As mentioned previously, SDCAP is required to have between 7-15 members on the BOD. Due to the 1 open seat from the 2017 selection and then 3 mid-cycle resignations, we suddenly found ourselves down to only 5 members. As it is the BOD’s right and responsibility to get back up to 7+ members as quickly as possible, we decided to do some mid-cycle appointments. And as is required and typical every selection cycle, current BOD members recruited from the community, specifically targeting people we know have the skills we want. That’s how we got our 2 Interim Directors. And we are damn lucky to have them. The Interim Directors’ terms end in March 2019, and they are both eligible to run in this upcoming cycle to begin full terms immediately.

Because we’ve gotten some feedback that the process wasn’t transparent enough: In addition to the 2 people we recruited, we also posted the open BOD member position to multiple Facebook pages and sent an email including information about mid-cycle selections to over 8,000 people – everyone who purchased a YOUtopia ticket in 2015, 2016, and 2017. EIGHT THOUSAND PEOPLE. We received one additional application.

2019 Selection Process

We’re still working on the details, so please don’t hold us to this 100% just yet. The process is likely to include:

  • Applications Open (December)
  • Applications will be ranked to determine the Best Qualified candidates per the Job Description
  • Best Qualified candidates will be invited to interview at an Open Candidate Forum held at CoLab (January)
  • Community Advisory Election, with option to cast votes either at the Open Candidate Forum or online (January)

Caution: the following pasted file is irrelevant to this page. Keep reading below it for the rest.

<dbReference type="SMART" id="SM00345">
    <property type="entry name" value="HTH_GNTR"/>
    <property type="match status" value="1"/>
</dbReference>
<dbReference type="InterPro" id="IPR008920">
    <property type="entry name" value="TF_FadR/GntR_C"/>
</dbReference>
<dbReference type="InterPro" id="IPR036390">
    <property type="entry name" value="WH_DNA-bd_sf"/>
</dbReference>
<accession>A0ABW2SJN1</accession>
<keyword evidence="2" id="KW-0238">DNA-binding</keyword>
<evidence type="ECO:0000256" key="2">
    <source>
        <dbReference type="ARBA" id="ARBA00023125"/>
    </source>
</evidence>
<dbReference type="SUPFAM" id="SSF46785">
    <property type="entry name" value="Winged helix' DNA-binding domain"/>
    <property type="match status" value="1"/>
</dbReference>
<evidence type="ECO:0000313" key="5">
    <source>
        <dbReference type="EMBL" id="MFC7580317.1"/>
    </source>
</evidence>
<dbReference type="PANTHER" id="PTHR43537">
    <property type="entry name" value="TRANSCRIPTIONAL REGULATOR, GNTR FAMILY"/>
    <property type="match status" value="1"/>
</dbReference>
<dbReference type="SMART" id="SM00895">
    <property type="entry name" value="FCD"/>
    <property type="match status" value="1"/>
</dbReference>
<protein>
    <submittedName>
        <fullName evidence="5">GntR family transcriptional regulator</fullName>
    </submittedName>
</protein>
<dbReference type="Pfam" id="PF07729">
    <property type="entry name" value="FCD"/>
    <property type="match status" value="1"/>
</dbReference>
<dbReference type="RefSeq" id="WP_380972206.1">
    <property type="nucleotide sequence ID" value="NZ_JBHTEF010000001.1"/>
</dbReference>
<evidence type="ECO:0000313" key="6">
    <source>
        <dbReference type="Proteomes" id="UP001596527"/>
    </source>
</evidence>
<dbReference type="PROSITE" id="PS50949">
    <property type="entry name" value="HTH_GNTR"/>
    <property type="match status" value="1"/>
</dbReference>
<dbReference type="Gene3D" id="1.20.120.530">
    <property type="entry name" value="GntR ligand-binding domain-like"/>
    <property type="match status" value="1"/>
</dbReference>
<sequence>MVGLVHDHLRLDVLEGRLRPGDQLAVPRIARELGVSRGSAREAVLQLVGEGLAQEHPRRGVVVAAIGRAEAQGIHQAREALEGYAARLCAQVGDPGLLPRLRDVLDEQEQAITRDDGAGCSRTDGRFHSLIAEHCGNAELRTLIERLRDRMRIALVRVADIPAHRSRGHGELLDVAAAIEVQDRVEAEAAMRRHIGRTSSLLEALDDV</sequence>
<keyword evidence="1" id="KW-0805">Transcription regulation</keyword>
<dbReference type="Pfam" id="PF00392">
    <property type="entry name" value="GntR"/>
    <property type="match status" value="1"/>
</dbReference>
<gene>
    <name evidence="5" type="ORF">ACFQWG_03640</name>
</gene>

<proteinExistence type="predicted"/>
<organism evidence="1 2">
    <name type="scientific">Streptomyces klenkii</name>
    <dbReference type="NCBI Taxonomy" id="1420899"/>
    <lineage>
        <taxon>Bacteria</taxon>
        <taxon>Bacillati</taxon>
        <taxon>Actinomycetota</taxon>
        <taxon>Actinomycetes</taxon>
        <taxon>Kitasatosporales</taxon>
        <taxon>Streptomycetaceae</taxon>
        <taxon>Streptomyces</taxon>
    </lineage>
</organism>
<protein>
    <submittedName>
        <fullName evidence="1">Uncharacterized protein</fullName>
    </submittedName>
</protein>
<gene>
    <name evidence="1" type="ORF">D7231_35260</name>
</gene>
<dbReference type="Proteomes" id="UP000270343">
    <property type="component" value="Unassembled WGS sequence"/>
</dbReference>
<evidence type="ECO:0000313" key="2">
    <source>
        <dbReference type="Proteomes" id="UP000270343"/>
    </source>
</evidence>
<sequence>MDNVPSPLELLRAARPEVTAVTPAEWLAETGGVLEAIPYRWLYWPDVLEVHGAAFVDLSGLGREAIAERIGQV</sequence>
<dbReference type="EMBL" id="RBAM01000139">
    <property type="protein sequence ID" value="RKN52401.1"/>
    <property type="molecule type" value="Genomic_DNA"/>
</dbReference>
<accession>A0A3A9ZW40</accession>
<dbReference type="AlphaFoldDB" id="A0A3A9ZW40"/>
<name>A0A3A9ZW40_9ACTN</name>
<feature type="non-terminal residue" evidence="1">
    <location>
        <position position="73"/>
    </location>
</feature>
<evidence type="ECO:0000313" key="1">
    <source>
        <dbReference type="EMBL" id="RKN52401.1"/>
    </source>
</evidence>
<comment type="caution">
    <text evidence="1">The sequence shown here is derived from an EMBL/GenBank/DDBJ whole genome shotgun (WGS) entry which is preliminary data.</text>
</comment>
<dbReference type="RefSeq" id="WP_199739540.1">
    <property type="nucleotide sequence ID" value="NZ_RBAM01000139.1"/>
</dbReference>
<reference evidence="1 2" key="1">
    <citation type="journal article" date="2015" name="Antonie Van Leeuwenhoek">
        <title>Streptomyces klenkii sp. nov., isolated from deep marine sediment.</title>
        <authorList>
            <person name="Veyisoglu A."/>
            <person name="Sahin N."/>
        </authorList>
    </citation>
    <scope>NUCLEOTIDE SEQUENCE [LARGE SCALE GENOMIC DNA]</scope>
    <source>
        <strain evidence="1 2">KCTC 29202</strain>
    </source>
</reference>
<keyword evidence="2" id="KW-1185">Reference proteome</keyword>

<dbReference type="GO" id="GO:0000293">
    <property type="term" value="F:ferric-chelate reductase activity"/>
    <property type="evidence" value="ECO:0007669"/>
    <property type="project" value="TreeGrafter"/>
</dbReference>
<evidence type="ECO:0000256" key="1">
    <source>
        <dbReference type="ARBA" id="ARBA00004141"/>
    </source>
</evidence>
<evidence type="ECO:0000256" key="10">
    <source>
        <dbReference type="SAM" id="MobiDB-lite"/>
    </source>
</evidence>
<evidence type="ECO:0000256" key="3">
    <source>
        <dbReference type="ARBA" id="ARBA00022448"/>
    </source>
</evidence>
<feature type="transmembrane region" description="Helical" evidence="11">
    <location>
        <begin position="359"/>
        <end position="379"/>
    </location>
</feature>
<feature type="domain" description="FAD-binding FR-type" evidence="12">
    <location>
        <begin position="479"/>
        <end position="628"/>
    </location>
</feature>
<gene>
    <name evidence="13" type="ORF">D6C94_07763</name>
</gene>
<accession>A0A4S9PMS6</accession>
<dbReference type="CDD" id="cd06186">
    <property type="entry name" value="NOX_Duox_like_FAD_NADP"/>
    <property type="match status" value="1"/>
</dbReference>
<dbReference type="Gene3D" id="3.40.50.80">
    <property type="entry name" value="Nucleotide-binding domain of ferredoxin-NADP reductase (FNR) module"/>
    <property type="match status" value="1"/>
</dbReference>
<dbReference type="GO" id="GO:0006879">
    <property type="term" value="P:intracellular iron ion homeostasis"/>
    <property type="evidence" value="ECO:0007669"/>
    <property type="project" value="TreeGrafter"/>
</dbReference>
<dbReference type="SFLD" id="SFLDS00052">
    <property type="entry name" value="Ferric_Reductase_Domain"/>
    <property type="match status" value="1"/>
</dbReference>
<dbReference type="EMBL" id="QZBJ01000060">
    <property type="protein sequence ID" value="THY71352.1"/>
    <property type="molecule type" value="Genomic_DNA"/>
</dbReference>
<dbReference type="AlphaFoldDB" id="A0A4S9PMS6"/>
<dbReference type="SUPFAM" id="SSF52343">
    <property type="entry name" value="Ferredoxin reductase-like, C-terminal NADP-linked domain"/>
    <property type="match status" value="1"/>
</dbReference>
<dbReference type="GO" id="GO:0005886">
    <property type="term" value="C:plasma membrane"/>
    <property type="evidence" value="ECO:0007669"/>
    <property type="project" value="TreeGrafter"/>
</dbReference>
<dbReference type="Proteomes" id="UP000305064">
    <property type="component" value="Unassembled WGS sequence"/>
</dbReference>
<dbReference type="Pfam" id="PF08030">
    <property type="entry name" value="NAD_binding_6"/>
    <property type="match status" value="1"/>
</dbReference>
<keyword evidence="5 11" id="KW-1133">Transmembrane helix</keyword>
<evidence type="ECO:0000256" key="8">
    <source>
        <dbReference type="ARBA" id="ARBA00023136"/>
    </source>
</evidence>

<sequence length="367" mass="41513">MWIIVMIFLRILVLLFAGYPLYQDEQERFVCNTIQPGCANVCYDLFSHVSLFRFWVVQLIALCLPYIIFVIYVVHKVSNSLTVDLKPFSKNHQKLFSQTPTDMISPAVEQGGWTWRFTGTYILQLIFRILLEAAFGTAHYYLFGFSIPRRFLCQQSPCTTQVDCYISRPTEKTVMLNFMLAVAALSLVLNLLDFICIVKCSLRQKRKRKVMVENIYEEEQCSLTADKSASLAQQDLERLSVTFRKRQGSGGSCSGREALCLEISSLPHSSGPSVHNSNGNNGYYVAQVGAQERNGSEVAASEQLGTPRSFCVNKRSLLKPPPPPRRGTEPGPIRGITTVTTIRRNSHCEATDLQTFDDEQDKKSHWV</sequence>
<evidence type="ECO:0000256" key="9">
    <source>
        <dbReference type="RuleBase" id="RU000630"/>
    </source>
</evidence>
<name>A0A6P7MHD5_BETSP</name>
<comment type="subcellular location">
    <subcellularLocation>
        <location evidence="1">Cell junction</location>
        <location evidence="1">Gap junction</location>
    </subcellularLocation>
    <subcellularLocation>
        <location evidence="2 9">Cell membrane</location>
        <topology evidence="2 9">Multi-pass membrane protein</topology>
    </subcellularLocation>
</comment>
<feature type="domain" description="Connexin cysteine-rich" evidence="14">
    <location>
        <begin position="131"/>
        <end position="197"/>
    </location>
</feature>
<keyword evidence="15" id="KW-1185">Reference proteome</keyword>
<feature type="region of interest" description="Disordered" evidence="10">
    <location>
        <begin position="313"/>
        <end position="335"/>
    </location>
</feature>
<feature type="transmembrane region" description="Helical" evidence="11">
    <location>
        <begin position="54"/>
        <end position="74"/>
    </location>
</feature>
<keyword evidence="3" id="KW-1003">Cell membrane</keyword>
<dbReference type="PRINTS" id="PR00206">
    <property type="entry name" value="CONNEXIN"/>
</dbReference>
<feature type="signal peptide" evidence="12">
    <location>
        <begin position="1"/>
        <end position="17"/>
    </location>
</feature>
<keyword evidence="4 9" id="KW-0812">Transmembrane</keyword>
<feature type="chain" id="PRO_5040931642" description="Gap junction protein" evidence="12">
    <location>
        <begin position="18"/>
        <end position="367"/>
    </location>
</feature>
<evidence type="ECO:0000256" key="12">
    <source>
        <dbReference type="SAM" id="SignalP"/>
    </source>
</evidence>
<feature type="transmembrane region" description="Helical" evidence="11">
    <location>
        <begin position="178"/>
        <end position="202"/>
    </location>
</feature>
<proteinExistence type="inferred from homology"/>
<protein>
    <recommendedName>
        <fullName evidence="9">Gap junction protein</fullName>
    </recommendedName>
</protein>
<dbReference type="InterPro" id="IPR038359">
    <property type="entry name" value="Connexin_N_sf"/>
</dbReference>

• Community narrative feedback via confidential/anonymous online form (January)
  • Optional Facebook Q&A in the existing Candidate Forum Group (for those who use Facebook – not a requirement for BOD service)
  • BOD finalizes selections (February)
  • New Directors begin their terms 2nd Wednesday in March

Open BOD Seats in 2019

BOD Members serve 3 year terms, with 3 positions turning over at once each March. Because of an unfilled seat and 3 resignations in 2018, things got pretty funky. We’re staggering the terms for the new Directors coming on in 2019 in order to get things back on track.

Our goal is to get back up to 9 members. There are 6 seats available, as follows:

  • 1 seat for term ending in 2020
  • 2 seats for term ending in 2021
  • 3 seats for term ending in 2022

BOD Member Job Description

Applications are not yet live, but the Job Description is. When applications go live in December, we’ll send out an email and there will be posts on Facebook. 

Got Questions?

If you’re considering joining the BOD, the first thing to do is start attending BOD meetings. Attendance at at least 2 meetings is required prior to being considered for an interview. Attending all BOD meetings between now and March is strongly encouraged.

Beyond that, feel free to reach out to current BOD members if you have questions, concerns, or just want to chat. We’re all willing (individual schedules permitting) to talk with you about our personal experience serving on the BOD, if you want a 1:1 conversation in-person or by phone. You can reach out to any of us individually and all of us via BOD@SDCAP.org.

YOUtopia FAQs

You’ve got questions. We’ve got answers. Actually, the vast majority of answers to the most common questions (about everything from Art Grants to Theme Camps to Parking Passes to Volunteering) can be found on the YOUtopia website. If you haven’t read or searched the site yet, we highly recommend you do so – there’s a ton of information there! And if you have a specific-to-you question, you can always email info@sdyoutopia.com and some very nice people will reply to you within a day or so.

But you’ve still got questions! Maybe they have to do with ticket pricing, macro-level changes to the event, and why it was better next year. That’s the purpose of this FAQ! So without further delay…

Question 1:

What is SDCAP and what the heck does it have to do with YOUtopia?

Answer 1: